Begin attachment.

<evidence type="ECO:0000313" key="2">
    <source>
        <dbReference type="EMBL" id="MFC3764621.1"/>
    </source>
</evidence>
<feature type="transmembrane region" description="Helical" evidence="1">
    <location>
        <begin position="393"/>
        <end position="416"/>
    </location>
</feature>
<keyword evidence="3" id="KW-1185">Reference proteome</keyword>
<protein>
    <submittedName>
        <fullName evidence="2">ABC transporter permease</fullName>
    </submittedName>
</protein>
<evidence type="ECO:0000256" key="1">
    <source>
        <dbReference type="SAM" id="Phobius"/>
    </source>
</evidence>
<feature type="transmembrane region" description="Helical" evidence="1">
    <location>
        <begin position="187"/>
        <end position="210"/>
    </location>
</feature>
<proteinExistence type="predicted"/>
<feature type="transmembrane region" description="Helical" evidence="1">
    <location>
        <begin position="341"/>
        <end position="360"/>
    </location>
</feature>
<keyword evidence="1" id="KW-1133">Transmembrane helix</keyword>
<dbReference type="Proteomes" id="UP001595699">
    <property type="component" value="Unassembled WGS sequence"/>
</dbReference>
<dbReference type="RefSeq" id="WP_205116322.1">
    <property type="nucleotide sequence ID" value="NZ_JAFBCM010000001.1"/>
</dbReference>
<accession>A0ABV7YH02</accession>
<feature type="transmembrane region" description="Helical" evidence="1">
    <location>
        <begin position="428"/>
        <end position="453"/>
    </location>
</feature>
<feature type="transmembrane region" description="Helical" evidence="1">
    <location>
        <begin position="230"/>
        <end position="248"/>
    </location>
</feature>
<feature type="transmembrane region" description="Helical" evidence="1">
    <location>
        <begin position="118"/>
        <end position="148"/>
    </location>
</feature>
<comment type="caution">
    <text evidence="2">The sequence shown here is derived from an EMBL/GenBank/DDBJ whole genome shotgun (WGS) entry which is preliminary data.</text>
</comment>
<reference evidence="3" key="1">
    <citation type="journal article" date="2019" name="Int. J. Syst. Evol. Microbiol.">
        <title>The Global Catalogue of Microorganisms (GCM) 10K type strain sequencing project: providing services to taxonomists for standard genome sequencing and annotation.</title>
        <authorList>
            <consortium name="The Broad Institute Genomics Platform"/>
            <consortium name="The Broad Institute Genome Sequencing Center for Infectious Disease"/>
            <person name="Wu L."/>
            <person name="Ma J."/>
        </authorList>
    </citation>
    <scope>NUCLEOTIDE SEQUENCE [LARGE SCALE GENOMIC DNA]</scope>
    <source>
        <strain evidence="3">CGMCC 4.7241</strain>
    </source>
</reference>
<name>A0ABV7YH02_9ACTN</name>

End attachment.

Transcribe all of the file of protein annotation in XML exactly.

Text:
<evidence type="ECO:0000313" key="2">
    <source>
        <dbReference type="EMBL" id="MFC3764621.1"/>
    </source>
</evidence>
<feature type="transmembrane region" description="Helical" evidence="1">
    <location>
        <begin position="393"/>
        <end position="416"/>
    </location>
</feature>
<keyword evidence="3" id="KW-1185">Reference proteome</keyword>
<protein>
    <submittedName>
        <fullName evidence="2">ABC transporter permease</fullName>
    </submittedName>
</protein>
<evidence type="ECO:0000256" key="1">
    <source>
        <dbReference type="SAM" id="Phobius"/>
    </source>
</evidence>
<feature type="transmembrane region" description="Helical" evidence="1">
    <location>
        <begin position="187"/>
        <end position="210"/>
    </location>
</feature>
<proteinExistence type="predicted"/>
<feature type="transmembrane region" description="Helical" evidence="1">
    <location>
        <begin position="341"/>
        <end position="360"/>
    </location>
</feature>
<keyword evidence="1" id="KW-1133">Transmembrane helix</keyword>
<dbReference type="Proteomes" id="UP001595699">
    <property type="component" value="Unassembled WGS sequence"/>
</dbReference>
<dbReference type="RefSeq" id="WP_205116322.1">
    <property type="nucleotide sequence ID" value="NZ_JAFBCM010000001.1"/>
</dbReference>
<accession>A0ABV7YH02</accession>
<feature type="transmembrane region" description="Helical" evidence="1">
    <location>
        <begin position="428"/>
        <end position="453"/>
    </location>
</feature>
<feature type="transmembrane region" description="Helical" evidence="1">
    <location>
        <begin position="230"/>
        <end position="248"/>
    </location>
</feature>
<feature type="transmembrane region" description="Helical" evidence="1">
    <location>
        <begin position="118"/>
        <end position="148"/>
    </location>
</feature>
<comment type="caution">
    <text evidence="2">The sequence shown here is derived from an EMBL/GenBank/DDBJ whole genome shotgun (WGS) entry which is preliminary data.</text>
</comment>
<reference evidence="3" key="1">
    <citation type="journal article" date="2019" name="Int. J. Syst. Evol. Microbiol.">
        <title>The Global Catalogue of Microorganisms (GCM) 10K type strain sequencing project: providing services to taxonomists for standard genome sequencing and annotation.</title>
        <authorList>
            <consortium name="The Broad Institute Genomics Platform"/>
            <consortium name="The Broad Institute Genome Sequencing Center for Infectious Disease"/>
            <person name="Wu L."/>
            <person name="Ma J."/>
        </authorList>
    </citation>
    <scope>NUCLEOTIDE SEQUENCE [LARGE SCALE GENOMIC DNA]</scope>
    <source>
        <strain evidence="3">CGMCC 4.7241</strain>
    </source>
</reference>
<name>A0ABV7YH02_9ACTN</name>